The ideal A1C level for a diabetic person is dependent upon several factors, including the age, overall health and lifestyle of the individual, as well as the severity of their disease. Until recently, 7 percent was considered the ideal A1C level for all diabetic people, and is still a good average for many. However, today most physicians gravitate towards a more personalized approach when it comes to the best A1C levels for those with diabetes.
An A1C test is currently the most accurate blood sugar test available. This type of test measures the amount of hemoglobin in your blood that has glucose attached to it, giving a good representation of your average blood glucose levels over the past few months. Combined with the standard daily at-home blood sugar tests, which measure your blood sugar levels at specific points in time, these provide an accurate portrayal of how your diabetes is progressing and how well it is being managed.
A1C tests must be performed by medical professionals. If you are managing your diabetes well and keeping your blood sugar at a healthy level, most doctors will only recommend getting the test done twice a year. However, if you are having problems regulating your blood sugar, your doctor may recommend that the test be administered every three months.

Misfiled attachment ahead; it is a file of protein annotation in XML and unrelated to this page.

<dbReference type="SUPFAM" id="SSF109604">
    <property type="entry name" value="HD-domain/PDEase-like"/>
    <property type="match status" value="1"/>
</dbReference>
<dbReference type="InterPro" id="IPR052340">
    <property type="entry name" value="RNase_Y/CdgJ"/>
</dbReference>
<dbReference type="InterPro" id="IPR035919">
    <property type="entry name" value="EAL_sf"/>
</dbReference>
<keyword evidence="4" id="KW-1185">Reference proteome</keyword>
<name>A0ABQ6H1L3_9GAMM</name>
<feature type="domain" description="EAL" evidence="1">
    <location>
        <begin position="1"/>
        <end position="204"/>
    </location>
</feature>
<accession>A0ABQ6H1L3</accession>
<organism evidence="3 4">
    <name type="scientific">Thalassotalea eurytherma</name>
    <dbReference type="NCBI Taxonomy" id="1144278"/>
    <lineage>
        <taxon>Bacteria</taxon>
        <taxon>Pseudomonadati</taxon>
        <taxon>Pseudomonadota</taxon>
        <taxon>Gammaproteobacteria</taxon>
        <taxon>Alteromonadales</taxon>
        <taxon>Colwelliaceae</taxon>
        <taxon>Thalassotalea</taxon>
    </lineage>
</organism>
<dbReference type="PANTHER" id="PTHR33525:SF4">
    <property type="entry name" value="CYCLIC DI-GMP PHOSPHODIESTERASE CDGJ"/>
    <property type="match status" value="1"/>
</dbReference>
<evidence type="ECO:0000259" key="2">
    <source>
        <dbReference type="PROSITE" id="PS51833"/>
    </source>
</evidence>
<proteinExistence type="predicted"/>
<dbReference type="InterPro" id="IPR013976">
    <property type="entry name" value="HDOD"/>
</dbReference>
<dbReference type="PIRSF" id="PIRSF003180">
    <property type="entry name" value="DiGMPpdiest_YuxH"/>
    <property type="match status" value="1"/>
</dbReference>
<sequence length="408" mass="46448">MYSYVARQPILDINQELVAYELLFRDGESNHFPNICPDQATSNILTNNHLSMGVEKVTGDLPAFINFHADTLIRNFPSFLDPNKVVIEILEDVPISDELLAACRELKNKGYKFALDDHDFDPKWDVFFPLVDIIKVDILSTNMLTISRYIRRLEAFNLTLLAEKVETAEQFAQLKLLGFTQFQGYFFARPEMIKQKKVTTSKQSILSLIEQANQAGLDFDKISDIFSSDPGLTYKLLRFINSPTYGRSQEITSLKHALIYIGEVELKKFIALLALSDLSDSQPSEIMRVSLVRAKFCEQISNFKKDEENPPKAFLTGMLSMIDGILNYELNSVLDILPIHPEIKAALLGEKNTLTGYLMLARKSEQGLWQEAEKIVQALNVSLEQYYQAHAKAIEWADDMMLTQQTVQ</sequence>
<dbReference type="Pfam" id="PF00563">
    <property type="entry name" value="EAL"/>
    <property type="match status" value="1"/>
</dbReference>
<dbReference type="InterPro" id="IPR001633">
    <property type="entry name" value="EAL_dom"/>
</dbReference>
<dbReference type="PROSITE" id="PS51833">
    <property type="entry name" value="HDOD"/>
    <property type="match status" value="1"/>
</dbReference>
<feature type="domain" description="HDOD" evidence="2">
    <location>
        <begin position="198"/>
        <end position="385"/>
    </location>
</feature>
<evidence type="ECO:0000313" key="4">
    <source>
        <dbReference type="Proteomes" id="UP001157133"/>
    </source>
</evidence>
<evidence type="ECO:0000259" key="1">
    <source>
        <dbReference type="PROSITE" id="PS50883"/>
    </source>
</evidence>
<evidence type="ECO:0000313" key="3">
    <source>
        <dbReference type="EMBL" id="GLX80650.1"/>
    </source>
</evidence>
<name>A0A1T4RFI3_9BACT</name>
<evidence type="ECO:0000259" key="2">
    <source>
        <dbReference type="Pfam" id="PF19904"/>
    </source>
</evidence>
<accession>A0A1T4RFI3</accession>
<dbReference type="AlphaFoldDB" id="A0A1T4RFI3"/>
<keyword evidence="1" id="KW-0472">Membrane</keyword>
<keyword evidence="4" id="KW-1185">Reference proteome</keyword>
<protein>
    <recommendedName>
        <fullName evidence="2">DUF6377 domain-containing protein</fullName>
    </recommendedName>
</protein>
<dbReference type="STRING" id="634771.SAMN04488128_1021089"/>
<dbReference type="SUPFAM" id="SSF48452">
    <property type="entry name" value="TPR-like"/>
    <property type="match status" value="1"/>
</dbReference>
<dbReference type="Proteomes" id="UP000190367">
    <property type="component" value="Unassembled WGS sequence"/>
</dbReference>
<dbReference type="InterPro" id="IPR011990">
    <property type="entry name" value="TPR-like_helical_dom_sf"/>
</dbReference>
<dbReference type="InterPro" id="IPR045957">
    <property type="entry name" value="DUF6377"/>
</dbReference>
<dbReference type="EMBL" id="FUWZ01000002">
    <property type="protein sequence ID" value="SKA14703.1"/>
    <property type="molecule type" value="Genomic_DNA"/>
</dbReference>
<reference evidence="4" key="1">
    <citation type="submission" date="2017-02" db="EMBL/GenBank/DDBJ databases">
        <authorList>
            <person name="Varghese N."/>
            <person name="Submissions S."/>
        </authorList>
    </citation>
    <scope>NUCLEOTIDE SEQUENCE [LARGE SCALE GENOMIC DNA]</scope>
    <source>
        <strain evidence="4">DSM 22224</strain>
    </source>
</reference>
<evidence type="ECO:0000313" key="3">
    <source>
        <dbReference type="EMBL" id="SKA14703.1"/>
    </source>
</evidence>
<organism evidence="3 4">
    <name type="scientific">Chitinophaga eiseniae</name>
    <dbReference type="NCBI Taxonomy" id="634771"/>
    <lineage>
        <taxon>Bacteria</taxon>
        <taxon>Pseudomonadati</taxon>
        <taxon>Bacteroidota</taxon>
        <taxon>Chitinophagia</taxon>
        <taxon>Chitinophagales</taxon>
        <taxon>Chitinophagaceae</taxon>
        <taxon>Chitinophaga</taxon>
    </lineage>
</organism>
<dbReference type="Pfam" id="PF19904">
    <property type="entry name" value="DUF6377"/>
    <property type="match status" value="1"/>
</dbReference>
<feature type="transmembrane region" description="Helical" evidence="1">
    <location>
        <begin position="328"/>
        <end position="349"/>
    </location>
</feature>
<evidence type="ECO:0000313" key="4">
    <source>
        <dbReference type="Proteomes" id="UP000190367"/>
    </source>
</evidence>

Today, the ideal A1C level for a diabetic is considered to be between 6.5 and 8 percent. The following are the AC1 levels that diabetics should aim to maintain, and details about which types of individuals should aim for which goals:
A1C Level Goals and Guidelines
- 6.5 percent or less: This is an ideal level for those who can maintain it without experiencing hypoglycemic episodes. This goal is good for people who have only been diabetic for a short time, or those with type 2 diabetes who are managing their disease either with lifestyle changes or glucose-lowering medication, or both. However, those with heart or blood vessel diseases should not aim for this low of an AC1 level.
- 7 percent: This level is recommended for most non-pregnant diabetic adults. An A1C level of 7 percent is considered optimal because long-term diabetes-related health complications have been shown to occur with less frequency and severity in those who can maintain that level.
- 7.5 percent: Children ages 0 to 18 who have diabetes should maintain their A1C levels at this percent. This goal is especially important for very young children to maintain as they should try to avoid hypoglycemic episodes at all costs.
- 8 percent and lower: This level is recommended for those who have had trouble managing their disease, who have had problems with severe hypoglycemia in the past, or for those who don’t have many years left to live.
Talk to your doctor about which A1C level is ideal for you. Knowing your ideal A1C level and doing your best to maintain it is critical for continued good health, and avoiding such long-term health issues as nerve damage, eye problems and more.